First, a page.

I am lucky, having an office to use. One thing I have always done was ensure an office space existed in each home that I have lived in. Here is the plan:
 
My office by Peter B. Giblett
 
The first thing you are going to say is that you don’t have a spare room to convert let alone that amount of space.
 
As I said a dedic­ated space is good, prefer­ably in a quiet room — where you can concen­trate. A space in the living room can be quite noisy, with the TV or stereo system going. Never an easy problem.
 

How do you Relate?

 
“The key is to figure out how you relate to your writing space and how you can make it a comfort­able, private, and product­ive writing space for a few hours each day”. Kelly Hanson at Grad Hacker. How you relate to your writing space impacts your productiv­ity. If you are disturbed when the kids come home then it is not a good place to be.
 
Comfort and privacy are both import­ant. I walk about the place when think­ing. It may be paging in front of my ideas board on the wall, or it may be a walk to the coffee maker to get a fresh cup. I have lost count of the number of times that stand­ing there I find a better way to phrase something or perhaps find the lead-in to the next paragraph. It is not the coffee that is creat­ive but waiting for it can be.
 
Writing Space courtesy apartmenttherapyChairs matter. You can often spend more on a good one than a desk.
 
Find one that is comfort­able for you, even if you spend a few extra dollars over your budget. Try every chair in the store, find one that is yours. It should give you comfort when writing. What makes you comfort­able is differ­ent to what makes your spouse comfort­able. Nobody else should be allowed to sit in it.
 

Decorating your Space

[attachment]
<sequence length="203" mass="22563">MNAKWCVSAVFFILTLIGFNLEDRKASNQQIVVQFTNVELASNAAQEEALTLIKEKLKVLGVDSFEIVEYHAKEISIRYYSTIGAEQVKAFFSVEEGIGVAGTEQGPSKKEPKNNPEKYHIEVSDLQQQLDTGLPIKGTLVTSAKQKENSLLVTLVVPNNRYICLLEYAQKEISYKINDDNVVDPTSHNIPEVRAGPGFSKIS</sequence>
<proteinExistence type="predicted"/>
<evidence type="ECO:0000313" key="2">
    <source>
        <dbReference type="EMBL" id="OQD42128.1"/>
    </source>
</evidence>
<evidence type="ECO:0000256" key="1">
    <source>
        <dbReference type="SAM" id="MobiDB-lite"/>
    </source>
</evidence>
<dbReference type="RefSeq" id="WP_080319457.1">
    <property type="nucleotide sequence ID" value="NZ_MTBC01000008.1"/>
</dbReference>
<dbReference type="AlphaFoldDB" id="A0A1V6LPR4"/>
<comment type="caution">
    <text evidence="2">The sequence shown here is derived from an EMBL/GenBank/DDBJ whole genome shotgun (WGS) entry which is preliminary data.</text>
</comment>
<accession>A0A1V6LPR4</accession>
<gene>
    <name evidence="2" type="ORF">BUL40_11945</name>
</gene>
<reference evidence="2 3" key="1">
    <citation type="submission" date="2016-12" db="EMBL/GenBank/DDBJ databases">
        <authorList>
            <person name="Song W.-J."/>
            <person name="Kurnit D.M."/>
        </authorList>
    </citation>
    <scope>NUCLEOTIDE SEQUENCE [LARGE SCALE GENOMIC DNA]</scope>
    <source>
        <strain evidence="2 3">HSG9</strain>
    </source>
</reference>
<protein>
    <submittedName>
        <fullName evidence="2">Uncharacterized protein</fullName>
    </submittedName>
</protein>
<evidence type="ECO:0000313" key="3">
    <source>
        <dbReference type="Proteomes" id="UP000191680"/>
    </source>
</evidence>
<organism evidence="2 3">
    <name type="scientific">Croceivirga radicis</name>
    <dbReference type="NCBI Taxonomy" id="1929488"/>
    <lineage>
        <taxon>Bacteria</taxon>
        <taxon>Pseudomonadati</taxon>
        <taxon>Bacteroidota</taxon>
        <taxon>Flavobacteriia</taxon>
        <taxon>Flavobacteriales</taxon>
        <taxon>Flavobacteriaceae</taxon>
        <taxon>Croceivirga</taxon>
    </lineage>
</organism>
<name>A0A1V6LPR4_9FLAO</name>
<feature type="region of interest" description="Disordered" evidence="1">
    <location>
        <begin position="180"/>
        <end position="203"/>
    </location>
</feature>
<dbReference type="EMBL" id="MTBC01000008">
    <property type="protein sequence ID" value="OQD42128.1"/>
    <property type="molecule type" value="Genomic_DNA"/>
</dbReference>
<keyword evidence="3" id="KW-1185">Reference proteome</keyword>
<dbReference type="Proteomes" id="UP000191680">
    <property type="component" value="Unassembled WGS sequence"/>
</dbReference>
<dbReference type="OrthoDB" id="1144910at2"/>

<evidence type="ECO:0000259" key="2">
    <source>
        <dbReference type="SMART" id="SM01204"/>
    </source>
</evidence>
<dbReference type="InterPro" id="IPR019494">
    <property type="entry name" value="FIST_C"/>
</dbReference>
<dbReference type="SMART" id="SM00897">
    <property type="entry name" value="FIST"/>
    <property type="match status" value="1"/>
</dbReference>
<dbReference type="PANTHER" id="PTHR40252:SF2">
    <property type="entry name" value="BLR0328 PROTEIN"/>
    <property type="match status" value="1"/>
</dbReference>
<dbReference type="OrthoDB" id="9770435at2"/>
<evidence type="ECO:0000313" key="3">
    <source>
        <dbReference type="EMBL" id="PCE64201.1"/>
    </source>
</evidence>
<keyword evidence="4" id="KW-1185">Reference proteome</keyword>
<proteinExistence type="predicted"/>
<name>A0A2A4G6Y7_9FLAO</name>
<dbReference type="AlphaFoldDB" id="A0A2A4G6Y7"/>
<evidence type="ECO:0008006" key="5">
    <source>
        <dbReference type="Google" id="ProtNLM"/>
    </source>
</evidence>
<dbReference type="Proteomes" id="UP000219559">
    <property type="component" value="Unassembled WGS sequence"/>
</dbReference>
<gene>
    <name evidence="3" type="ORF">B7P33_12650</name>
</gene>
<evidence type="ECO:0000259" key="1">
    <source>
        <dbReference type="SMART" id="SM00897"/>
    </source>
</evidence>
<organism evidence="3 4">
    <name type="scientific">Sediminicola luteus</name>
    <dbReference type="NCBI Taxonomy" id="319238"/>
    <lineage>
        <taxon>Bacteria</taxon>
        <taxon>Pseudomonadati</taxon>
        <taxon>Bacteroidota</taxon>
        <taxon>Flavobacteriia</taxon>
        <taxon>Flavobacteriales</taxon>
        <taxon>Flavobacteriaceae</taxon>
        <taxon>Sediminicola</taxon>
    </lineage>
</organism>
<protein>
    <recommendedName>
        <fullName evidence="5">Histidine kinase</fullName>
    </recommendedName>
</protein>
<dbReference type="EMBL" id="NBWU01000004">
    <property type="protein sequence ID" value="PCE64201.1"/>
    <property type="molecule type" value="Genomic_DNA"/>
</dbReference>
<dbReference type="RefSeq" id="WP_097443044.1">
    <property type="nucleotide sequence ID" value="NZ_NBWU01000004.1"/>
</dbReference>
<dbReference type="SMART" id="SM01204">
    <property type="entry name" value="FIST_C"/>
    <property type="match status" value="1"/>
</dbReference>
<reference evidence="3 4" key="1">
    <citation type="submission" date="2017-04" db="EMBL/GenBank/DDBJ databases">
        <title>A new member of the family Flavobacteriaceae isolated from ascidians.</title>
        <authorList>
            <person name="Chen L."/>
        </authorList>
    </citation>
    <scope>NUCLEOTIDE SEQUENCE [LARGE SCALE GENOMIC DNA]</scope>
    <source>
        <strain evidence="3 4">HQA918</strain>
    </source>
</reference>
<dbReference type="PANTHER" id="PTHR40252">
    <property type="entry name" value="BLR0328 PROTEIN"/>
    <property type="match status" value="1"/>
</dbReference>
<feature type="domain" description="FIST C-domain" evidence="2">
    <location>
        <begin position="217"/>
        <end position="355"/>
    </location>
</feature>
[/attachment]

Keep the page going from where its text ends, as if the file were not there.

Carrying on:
Having just rebuilt my office (or so it feels) I know getting the space right is vital. New drywall was neces­sary in order to repair one wall that had a collec­tion of problems. A new floor was laid. The walls were repainted to a relax­ing colour, a light blue which has a textured feel to it. I mounted a shelf on the wall and displayed my collec­tion of Franklin Mint coloured eggs.
 
It is not finished. I am still rearran­ging my papers, files, books etc. There are three boxes of paper­work and two with old electric sockets etc. and outdated equip­ment. They all need moving to the basement, but not before they are sorted through once again to ensure irrel­ev­ant mater­i­al is binned.
 
Apartment Therapy has sever­al pictori­al sugges­tions when it comes to finding a space to write. Take a look here to see their sugges­tions.
 
The displayed workspace comes from their site, proving you do not need a large space to get comfort­able. I also suggest you watch the follow­ing video by Charli Marie as she explains her setup.
 

Creative Mindset

 
What should be clear is that space you write in should empower your creat­ive mindset. Some of the things you can do to aid creativ­ity include:
 
  • Add mood light­ing and music, maybe.
  • Organise your space how you need it.
  • Make it comfort­able and cosy.
  • Socialise (if this triggers creativ­ity).
  • Fill the space with inspir­a­tion.
  • Somewhere to clear your mind.
 
Space helps the mindset, or as Blair Hurley says in Wrtierly Life “It’s part of a mental defin­i­tion of a creat­ive space that is essen­tial for being in a creat­ive mindset.” 
 
I grew up in an industry which was cutting-edge, well known for using music to aid productiv­ity. Many of my colleagues could only create computer programs with the aid of their headphones and music. I love music, but for work have always preferred silence. Each is a person­al choice and what is right for one is wrong for anoth­er. What helps you create, think about that and adapt your space accord­ingly.
 

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Have you spent time creat­ing your idea workspace? It should be more than simply finding a corner to write in. The envir­on­ment affects your creativ­ity as a writer.

If you like this content, we appre­ci­ate any donations to GobbledeGoox.  Something to contrib­ute, then please leave a comment. Some images here were sourced from a public domain location, such as Pixabay..